European regulators have been putting pressure on banks to factor in risks relating to climate change, from floods and droughts to a transition to new energy sources, in the way they do business.

The ECB said 16 banks, or 15% of those it assessed, were still falling short of the reporting standards, which include identifying any material exposure to climate risk, describing its impact on the bank's business and spelling out how it would deal with it. It did not disclose the banks' identities.

While this was an improvement from a year ago, when 45% of banks were coming up short, the ECB said lenders needed to make "further improvements" to meet the requirements, which come into effect in June, or face consequences.

"Further improvements are urgently needed," Frank Elderson, vice-chair of the ECB's Supervisory Board, said. "We will take the appropriate supervisory actions to ensure that banks comply."

Elderson has said previously that action could begin with naming the banks that fail to comply and could be escalated to include higher capital requirements or fines equal to 5% of a bank's daily turnover until the issue is resolved.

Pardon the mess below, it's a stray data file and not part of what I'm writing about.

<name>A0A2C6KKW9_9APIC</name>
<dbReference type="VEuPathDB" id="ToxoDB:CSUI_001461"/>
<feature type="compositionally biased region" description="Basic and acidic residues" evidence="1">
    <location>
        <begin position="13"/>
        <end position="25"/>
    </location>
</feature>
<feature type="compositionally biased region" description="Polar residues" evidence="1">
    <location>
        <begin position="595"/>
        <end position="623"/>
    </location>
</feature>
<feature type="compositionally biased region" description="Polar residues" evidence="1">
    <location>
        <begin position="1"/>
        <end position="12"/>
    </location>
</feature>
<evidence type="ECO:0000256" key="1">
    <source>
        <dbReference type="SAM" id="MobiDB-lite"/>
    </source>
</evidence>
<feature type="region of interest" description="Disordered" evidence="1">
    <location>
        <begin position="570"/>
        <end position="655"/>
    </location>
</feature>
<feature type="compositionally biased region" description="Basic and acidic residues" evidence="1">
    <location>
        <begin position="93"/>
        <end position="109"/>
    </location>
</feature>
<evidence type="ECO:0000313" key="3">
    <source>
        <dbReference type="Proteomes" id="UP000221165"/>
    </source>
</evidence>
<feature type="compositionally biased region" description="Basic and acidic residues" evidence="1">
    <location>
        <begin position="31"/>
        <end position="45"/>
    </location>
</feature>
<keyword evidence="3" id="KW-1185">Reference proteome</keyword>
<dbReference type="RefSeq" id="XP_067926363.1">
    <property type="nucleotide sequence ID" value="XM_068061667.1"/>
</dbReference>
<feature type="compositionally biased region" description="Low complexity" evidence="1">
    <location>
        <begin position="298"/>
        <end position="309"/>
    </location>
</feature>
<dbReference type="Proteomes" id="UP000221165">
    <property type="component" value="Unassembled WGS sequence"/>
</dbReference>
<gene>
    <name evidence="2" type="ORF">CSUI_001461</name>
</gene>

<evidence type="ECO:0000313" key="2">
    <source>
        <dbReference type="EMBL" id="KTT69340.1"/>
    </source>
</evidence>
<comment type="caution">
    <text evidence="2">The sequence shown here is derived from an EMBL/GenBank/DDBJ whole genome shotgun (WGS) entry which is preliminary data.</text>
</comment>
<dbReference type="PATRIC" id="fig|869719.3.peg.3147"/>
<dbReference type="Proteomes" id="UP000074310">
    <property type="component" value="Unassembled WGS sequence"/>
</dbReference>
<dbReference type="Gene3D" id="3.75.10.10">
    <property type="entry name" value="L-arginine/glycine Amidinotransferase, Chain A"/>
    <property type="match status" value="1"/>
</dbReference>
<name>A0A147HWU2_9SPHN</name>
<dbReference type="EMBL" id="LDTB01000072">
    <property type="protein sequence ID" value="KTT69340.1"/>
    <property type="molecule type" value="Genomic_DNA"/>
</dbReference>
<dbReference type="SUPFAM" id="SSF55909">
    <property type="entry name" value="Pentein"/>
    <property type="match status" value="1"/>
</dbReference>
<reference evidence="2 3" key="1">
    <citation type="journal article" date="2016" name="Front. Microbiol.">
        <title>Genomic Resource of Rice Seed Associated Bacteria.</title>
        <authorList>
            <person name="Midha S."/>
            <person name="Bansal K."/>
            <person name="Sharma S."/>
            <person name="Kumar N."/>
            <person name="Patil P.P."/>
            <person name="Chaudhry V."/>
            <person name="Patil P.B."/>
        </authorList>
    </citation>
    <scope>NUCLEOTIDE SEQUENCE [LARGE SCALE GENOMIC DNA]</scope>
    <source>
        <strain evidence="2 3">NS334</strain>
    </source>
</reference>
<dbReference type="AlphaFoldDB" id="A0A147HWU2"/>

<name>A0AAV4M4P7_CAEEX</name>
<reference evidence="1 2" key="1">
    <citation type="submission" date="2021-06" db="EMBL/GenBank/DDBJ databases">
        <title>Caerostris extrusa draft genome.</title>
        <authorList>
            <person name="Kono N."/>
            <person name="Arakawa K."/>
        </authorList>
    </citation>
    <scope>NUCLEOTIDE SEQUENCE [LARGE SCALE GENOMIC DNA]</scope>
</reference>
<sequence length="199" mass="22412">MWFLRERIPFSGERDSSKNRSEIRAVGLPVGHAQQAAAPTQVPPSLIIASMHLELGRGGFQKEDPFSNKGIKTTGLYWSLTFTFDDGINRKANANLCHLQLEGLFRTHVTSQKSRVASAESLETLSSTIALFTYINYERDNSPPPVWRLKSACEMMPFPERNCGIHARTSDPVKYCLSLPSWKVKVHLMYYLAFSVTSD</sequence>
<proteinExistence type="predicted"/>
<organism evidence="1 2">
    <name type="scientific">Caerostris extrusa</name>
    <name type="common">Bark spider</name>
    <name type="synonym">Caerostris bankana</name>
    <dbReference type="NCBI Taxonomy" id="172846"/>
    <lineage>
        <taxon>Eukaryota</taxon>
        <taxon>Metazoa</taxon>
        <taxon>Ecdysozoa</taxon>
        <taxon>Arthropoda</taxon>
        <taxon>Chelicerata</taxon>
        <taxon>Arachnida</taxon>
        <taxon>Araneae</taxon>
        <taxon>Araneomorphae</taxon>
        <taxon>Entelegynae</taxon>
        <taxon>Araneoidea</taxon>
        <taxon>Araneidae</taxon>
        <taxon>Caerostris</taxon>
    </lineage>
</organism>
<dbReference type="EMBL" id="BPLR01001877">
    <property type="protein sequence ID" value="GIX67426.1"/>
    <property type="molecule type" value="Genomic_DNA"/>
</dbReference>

Banks have to make their first submission under the new rules by June 2023, with a fuller one due a year later.

The standards were set by the European Banking Authority (EBA), the European Union's main banking regulator.

Six banks were failing on all of the EBA's five reporting categories and only seven disclosed at least broadly adequate information in all five, the ECB said.

Among global banks, the ECB found that those with their parent company outside the European Union were performing worse than those controlled by a EU entity.

"Banks were informed of the outcome of the ECB's analysis of the shortcomings in their disclosures via individual feedback letters," the ECB said in the report. "Further supervisory investigations will target the soundness of banks' disclosures and how these align with their internal practices."

(Reporting by Francesco Canepa; Editing by Susan Fenton)